English Dub Review: Sword Art Online: Alicization “Nobleman’s Responsibilities/Taboo Index”

Sonic Sez: Sexually Assaulting subordinates is NO GOOD!

OVERVIEW (SPOILERS)

While trying to find an emotional source for him to unlock his sword abilities, Eugeo is confronted by Humbert and Raios, the former facing him in a sparing duel. To their surprise, Eugeo holds his own in the fight and it is declared a draw, though they make veiled threats to get back at him for this humiliation. Days pass and no attempts at retaliation have been made, though Eugeo and Kirito’s pages, Ronye and Tiese, mention that one of their friends is dealing with some inappropriate orders from her own mentor, who turns out to be Humbert. Kirito gives his take about the idea of morality in relation to the law, including how that while some things might be within the rules, they aren’t morally right, and vice versa.

While neither he nor Raios deny this, their family status allows them to command those from lower ranked families, like his page, however he likes without violating the Taboo Index. Scared that she’ll be married off to someone just as bad as Humbert, Tiese suggests Eugeo rise through the ranks so that she can marry him.

In the next episode, Ronye and Tiese end up missing, with their abused friend coming to inform Kirito and Eugeo that they went to confront Humbert and Raios, who Eugeo soon finds about to assault the two of them. He tries to stop them, but his lower status physically stops him from moving. He still tries, inspired by Kirito’s words and even going against an alert in his right eye that explodes. Free from its control, he mortally wounds both Humbert while Kirito shows up and strikes Raios, with Raios dying from blood loss.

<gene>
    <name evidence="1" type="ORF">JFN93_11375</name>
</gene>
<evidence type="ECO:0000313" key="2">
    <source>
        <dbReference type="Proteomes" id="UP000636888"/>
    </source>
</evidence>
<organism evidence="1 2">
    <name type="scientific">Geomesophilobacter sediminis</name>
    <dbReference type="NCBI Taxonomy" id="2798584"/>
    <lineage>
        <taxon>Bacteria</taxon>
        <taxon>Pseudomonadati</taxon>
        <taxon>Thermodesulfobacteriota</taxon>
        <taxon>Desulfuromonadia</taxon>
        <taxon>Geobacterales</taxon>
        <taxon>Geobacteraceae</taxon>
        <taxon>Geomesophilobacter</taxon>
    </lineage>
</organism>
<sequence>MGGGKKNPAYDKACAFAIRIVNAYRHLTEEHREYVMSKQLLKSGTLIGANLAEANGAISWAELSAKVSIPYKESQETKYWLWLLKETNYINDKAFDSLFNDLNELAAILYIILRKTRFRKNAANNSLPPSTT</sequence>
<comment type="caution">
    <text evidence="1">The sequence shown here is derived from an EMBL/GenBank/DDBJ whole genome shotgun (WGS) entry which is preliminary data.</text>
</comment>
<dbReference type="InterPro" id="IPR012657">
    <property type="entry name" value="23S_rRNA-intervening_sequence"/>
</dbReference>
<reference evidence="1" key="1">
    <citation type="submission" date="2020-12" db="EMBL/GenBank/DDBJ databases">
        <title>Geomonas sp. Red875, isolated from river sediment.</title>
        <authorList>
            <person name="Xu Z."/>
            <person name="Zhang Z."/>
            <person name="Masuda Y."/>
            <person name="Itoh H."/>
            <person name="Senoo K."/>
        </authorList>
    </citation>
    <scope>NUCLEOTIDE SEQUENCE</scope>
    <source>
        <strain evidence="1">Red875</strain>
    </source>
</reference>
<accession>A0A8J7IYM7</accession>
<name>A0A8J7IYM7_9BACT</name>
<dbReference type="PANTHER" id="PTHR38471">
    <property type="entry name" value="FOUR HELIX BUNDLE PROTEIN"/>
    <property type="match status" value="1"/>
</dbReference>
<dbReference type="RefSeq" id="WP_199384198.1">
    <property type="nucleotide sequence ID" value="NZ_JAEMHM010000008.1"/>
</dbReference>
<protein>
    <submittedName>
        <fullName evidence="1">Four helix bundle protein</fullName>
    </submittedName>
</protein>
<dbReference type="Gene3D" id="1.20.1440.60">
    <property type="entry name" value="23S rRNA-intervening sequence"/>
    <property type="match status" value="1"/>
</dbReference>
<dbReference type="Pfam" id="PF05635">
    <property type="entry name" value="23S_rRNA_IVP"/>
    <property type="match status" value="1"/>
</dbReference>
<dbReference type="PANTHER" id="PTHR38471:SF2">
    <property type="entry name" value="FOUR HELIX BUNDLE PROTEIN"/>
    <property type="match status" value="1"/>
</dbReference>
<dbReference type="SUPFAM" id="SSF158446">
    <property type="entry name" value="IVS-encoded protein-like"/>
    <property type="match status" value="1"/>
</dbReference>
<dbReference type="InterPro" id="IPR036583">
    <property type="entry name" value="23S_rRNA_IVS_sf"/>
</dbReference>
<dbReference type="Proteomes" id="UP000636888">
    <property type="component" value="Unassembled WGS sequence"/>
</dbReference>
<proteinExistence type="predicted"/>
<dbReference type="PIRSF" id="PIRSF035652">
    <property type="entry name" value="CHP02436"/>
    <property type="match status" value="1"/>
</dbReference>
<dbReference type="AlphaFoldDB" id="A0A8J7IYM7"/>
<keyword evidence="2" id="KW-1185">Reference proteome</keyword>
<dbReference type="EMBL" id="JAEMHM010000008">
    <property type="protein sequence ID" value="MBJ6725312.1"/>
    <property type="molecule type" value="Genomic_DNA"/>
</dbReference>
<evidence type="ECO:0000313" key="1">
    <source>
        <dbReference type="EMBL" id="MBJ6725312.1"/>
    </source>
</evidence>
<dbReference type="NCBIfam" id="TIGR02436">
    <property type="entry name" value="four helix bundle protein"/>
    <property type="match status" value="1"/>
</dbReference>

Their actions are instantly alerted to the Integrity Knights, just as Alice’s was years ago, but they are surprised to find out the Knight there to retrieve them is Alice herself.

OUR TAKE

Hoooooooooo boy. This controversy of this episode has been around since it aired in Japan last December AND it was well earned. Those familiar with this series probably know full well that it has had quite a troubling past in writing its female characters, whether it’s Asuna becoming a damsel in distress (and near tentacle rape) in Fairy Dance or Kirito’s ever growing stable of side-chicks who are then discarded soon after. This is not news, but it’s no less a problem, as this episode becomes the modern equivalent of “lady on the train tracks” but with more rape for the sole purpose of furthering Eugeo’s development to give him the push he needed to break free of the Taboo Index’s restrictions. Ronye and Tiese get basically turned into adorable prizes that end up having next to no character aside from their implied crushes on the two main dudes and then are taken to be saved.

And before it’s mentioned, I am aware that this furthers the goal of the bigger objective to introduce the concept of breaking rules to these A.I., but then why does it need to be attempted rape that’s the ideal situation to make that point? If this is meant to impart the gray area between law and justice, why are we seeing it through mustache-twirling sexual predators who are unambiguously and cartoonishly evil? Why is a topic as delicate and traumatic as sexual assault being put next to exploding eyeballs, glowing sword fights, and an armless guy leap-frogging across a bedroom while he dies of blood loss? Put simply, this is not something this story was prepared to tackle and it ends up becoming a total trainwreck as a result. The only thing that saves this from a lower score is that it is paired with a slightly more palatable episode, if only because that at least doesn’t dive straight into rape and has some interesting things to add about the season’s main themes.

But seems that the lesson has already been learned by series creator Reki Kawahara, as he has gone on record on saying has taken feedback from fans at overseas events about his writing, as well as explaining that his reasons for writing stories and characters that way came from influences from novels he read in middle school that he has since learned from. He’s made promises that Asuna and the other girls will have a more active role in the plot moving forward, so I hope he lives up that. However, we have to deal with this writing for now, so we’ll just have to hope this is the lowest point to deal with for the rest of the season.

David Kaldor

Green Lynx (David Kaldor): Aimless 20-something given a paid outlet for his thoughts on cartoons. Fears being boring slightly more than being outright disliked.

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